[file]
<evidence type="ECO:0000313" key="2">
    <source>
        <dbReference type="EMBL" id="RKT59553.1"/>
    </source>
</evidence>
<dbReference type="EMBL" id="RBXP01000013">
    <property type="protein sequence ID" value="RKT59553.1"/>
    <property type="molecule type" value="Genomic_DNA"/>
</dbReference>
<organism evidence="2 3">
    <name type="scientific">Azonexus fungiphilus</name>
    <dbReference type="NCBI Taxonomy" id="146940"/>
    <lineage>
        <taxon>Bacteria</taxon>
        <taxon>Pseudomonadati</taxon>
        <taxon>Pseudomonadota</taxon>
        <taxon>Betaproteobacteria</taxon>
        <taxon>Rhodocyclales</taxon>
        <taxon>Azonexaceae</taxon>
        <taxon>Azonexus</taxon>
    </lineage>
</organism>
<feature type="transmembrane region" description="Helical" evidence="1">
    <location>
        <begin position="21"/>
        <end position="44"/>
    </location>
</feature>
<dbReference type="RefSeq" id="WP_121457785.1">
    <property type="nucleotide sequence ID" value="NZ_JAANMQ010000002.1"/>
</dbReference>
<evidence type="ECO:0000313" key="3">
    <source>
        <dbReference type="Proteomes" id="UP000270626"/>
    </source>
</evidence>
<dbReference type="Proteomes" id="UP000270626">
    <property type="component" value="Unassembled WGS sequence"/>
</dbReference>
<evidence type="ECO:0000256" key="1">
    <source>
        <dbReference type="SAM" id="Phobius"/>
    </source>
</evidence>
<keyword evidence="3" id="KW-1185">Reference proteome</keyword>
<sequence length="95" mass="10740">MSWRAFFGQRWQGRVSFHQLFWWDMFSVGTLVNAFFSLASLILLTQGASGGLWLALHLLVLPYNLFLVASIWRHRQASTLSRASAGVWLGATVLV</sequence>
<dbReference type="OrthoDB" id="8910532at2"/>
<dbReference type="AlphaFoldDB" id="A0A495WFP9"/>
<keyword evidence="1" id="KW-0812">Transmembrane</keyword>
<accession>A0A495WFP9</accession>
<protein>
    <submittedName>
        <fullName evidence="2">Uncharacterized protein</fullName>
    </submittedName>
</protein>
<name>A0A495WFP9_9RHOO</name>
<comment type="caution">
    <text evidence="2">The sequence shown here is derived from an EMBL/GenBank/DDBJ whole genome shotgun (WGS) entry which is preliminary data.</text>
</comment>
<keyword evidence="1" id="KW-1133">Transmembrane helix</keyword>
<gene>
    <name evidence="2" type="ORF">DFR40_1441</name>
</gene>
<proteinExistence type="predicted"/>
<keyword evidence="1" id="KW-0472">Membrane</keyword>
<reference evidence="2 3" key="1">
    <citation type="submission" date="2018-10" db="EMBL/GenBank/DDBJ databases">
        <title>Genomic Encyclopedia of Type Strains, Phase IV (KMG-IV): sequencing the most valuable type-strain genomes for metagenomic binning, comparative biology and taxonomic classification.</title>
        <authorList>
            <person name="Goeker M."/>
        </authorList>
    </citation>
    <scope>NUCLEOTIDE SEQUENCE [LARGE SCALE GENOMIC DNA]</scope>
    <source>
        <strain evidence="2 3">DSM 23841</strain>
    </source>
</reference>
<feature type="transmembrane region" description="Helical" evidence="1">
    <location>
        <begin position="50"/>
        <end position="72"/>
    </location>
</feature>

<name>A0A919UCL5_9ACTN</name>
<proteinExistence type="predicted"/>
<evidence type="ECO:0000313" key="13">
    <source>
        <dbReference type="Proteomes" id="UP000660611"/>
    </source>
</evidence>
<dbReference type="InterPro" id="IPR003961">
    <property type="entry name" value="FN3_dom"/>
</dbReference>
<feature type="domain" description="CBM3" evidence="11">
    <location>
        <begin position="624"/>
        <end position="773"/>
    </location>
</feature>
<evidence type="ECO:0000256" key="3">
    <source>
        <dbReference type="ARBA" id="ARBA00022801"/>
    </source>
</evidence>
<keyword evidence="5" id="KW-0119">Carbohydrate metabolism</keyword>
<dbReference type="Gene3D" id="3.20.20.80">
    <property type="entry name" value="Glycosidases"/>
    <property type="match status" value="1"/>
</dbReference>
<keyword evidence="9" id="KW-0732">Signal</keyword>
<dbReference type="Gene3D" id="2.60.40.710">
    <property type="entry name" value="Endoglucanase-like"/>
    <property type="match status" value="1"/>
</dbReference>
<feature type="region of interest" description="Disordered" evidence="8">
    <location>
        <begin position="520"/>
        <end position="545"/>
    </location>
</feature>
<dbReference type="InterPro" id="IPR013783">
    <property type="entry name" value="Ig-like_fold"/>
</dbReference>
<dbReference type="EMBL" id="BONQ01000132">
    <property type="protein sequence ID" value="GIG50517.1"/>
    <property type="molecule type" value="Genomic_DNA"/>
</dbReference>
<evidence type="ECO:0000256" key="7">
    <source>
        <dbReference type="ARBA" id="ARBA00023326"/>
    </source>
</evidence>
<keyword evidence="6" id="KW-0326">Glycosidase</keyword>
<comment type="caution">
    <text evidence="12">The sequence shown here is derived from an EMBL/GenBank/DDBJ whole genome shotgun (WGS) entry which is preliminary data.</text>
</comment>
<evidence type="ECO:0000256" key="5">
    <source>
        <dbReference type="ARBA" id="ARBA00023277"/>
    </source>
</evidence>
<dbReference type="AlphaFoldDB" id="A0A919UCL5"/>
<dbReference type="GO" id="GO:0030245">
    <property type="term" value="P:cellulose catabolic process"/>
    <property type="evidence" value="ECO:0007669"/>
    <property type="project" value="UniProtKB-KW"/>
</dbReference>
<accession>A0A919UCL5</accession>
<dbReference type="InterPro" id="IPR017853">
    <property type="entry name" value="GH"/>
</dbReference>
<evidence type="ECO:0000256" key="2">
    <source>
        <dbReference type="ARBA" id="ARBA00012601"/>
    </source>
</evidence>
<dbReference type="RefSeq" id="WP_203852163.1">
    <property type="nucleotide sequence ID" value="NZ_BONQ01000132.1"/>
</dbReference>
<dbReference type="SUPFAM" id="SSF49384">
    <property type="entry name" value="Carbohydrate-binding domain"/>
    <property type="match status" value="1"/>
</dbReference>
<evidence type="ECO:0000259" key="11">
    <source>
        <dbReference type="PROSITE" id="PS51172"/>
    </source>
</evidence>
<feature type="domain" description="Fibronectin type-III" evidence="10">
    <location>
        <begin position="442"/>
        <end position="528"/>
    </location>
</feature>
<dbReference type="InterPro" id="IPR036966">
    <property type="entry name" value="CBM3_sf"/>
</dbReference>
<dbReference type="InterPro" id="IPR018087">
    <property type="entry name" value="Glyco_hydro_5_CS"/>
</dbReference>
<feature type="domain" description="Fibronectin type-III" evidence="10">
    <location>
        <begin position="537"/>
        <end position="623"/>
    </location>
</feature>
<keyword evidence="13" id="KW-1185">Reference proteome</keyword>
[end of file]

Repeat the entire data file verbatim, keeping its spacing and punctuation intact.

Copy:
<evidence type="ECO:0000313" key="2">
    <source>
        <dbReference type="EMBL" id="RKT59553.1"/>
    </source>
</evidence>
<dbReference type="EMBL" id="RBXP01000013">
    <property type="protein sequence ID" value="RKT59553.1"/>
    <property type="molecule type" value="Genomic_DNA"/>
</dbReference>
<organism evidence="2 3">
    <name type="scientific">Azonexus fungiphilus</name>
    <dbReference type="NCBI Taxonomy" id="146940"/>
    <lineage>
        <taxon>Bacteria</taxon>
        <taxon>Pseudomonadati</taxon>
        <taxon>Pseudomonadota</taxon>
        <taxon>Betaproteobacteria</taxon>
        <taxon>Rhodocyclales</taxon>
        <taxon>Azonexaceae</taxon>
        <taxon>Azonexus</taxon>
    </lineage>
</organism>
<feature type="transmembrane region" description="Helical" evidence="1">
    <location>
        <begin position="21"/>
        <end position="44"/>
    </location>
</feature>
<dbReference type="RefSeq" id="WP_121457785.1">
    <property type="nucleotide sequence ID" value="NZ_JAANMQ010000002.1"/>
</dbReference>
<evidence type="ECO:0000313" key="3">
    <source>
        <dbReference type="Proteomes" id="UP000270626"/>
    </source>
</evidence>
<dbReference type="Proteomes" id="UP000270626">
    <property type="component" value="Unassembled WGS sequence"/>
</dbReference>
<evidence type="ECO:0000256" key="1">
    <source>
        <dbReference type="SAM" id="Phobius"/>
    </source>
</evidence>
<keyword evidence="3" id="KW-1185">Reference proteome</keyword>
<sequence length="95" mass="10740">MSWRAFFGQRWQGRVSFHQLFWWDMFSVGTLVNAFFSLASLILLTQGASGGLWLALHLLVLPYNLFLVASIWRHRQASTLSRASAGVWLGATVLV</sequence>
<dbReference type="OrthoDB" id="8910532at2"/>
<dbReference type="AlphaFoldDB" id="A0A495WFP9"/>
<keyword evidence="1" id="KW-0812">Transmembrane</keyword>
<accession>A0A495WFP9</accession>
<protein>
    <submittedName>
        <fullName evidence="2">Uncharacterized protein</fullName>
    </submittedName>
</protein>
<name>A0A495WFP9_9RHOO</name>
<comment type="caution">
    <text evidence="2">The sequence shown here is derived from an EMBL/GenBank/DDBJ whole genome shotgun (WGS) entry which is preliminary data.</text>
</comment>
<keyword evidence="1" id="KW-1133">Transmembrane helix</keyword>
<gene>
    <name evidence="2" type="ORF">DFR40_1441</name>
</gene>
<proteinExistence type="predicted"/>
<keyword evidence="1" id="KW-0472">Membrane</keyword>
<reference evidence="2 3" key="1">
    <citation type="submission" date="2018-10" db="EMBL/GenBank/DDBJ databases">
        <title>Genomic Encyclopedia of Type Strains, Phase IV (KMG-IV): sequencing the most valuable type-strain genomes for metagenomic binning, comparative biology and taxonomic classification.</title>
        <authorList>
            <person name="Goeker M."/>
        </authorList>
    </citation>
    <scope>NUCLEOTIDE SEQUENCE [LARGE SCALE GENOMIC DNA]</scope>
    <source>
        <strain evidence="2 3">DSM 23841</strain>
    </source>
</reference>
<feature type="transmembrane region" description="Helical" evidence="1">
    <location>
        <begin position="50"/>
        <end position="72"/>
    </location>
</feature>

<name>A0A919UCL5_9ACTN</name>
<proteinExistence type="predicted"/>
<evidence type="ECO:0000313" key="13">
    <source>
        <dbReference type="Proteomes" id="UP000660611"/>
    </source>
</evidence>
<dbReference type="InterPro" id="IPR003961">
    <property type="entry name" value="FN3_dom"/>
</dbReference>
<feature type="domain" description="CBM3" evidence="11">
    <location>
        <begin position="624"/>
        <end position="773"/>
    </location>
</feature>
<evidence type="ECO:0000256" key="3">
    <source>
        <dbReference type="ARBA" id="ARBA00022801"/>
    </source>
</evidence>
<keyword evidence="5" id="KW-0119">Carbohydrate metabolism</keyword>
<dbReference type="Gene3D" id="3.20.20.80">
    <property type="entry name" value="Glycosidases"/>
    <property type="match status" value="1"/>
</dbReference>
<keyword evidence="9" id="KW-0732">Signal</keyword>
<dbReference type="Gene3D" id="2.60.40.710">
    <property type="entry name" value="Endoglucanase-like"/>
    <property type="match status" value="1"/>
</dbReference>
<feature type="region of interest" description="Disordered" evidence="8">
    <location>
        <begin position="520"/>
        <end position="545"/>
    </location>
</feature>
<dbReference type="InterPro" id="IPR013783">
    <property type="entry name" value="Ig-like_fold"/>
</dbReference>
<dbReference type="EMBL" id="BONQ01000132">
    <property type="protein sequence ID" value="GIG50517.1"/>
    <property type="molecule type" value="Genomic_DNA"/>
</dbReference>
<evidence type="ECO:0000256" key="7">
    <source>
        <dbReference type="ARBA" id="ARBA00023326"/>
    </source>
</evidence>
<keyword evidence="6" id="KW-0326">Glycosidase</keyword>
<comment type="caution">
    <text evidence="12">The sequence shown here is derived from an EMBL/GenBank/DDBJ whole genome shotgun (WGS) entry which is preliminary data.</text>
</comment>
<evidence type="ECO:0000256" key="5">
    <source>
        <dbReference type="ARBA" id="ARBA00023277"/>
    </source>
</evidence>
<dbReference type="AlphaFoldDB" id="A0A919UCL5"/>
<dbReference type="GO" id="GO:0030245">
    <property type="term" value="P:cellulose catabolic process"/>
    <property type="evidence" value="ECO:0007669"/>
    <property type="project" value="UniProtKB-KW"/>
</dbReference>
<accession>A0A919UCL5</accession>
<dbReference type="InterPro" id="IPR017853">
    <property type="entry name" value="GH"/>
</dbReference>
<evidence type="ECO:0000256" key="2">
    <source>
        <dbReference type="ARBA" id="ARBA00012601"/>
    </source>
</evidence>
<dbReference type="RefSeq" id="WP_203852163.1">
    <property type="nucleotide sequence ID" value="NZ_BONQ01000132.1"/>
</dbReference>
<dbReference type="SUPFAM" id="SSF49384">
    <property type="entry name" value="Carbohydrate-binding domain"/>
    <property type="match status" value="1"/>
</dbReference>
<evidence type="ECO:0000259" key="11">
    <source>
        <dbReference type="PROSITE" id="PS51172"/>
    </source>
</evidence>
<feature type="domain" description="Fibronectin type-III" evidence="10">
    <location>
        <begin position="442"/>
        <end position="528"/>
    </location>
</feature>
<dbReference type="InterPro" id="IPR036966">
    <property type="entry name" value="CBM3_sf"/>
</dbReference>
<dbReference type="InterPro" id="IPR018087">
    <property type="entry name" value="Glyco_hydro_5_CS"/>
</dbReference>
<feature type="domain" description="Fibronectin type-III" evidence="10">
    <location>
        <begin position="537"/>
        <end position="623"/>
    </location>
</feature>
<keyword evidence="13" id="KW-1185">Reference proteome</keyword>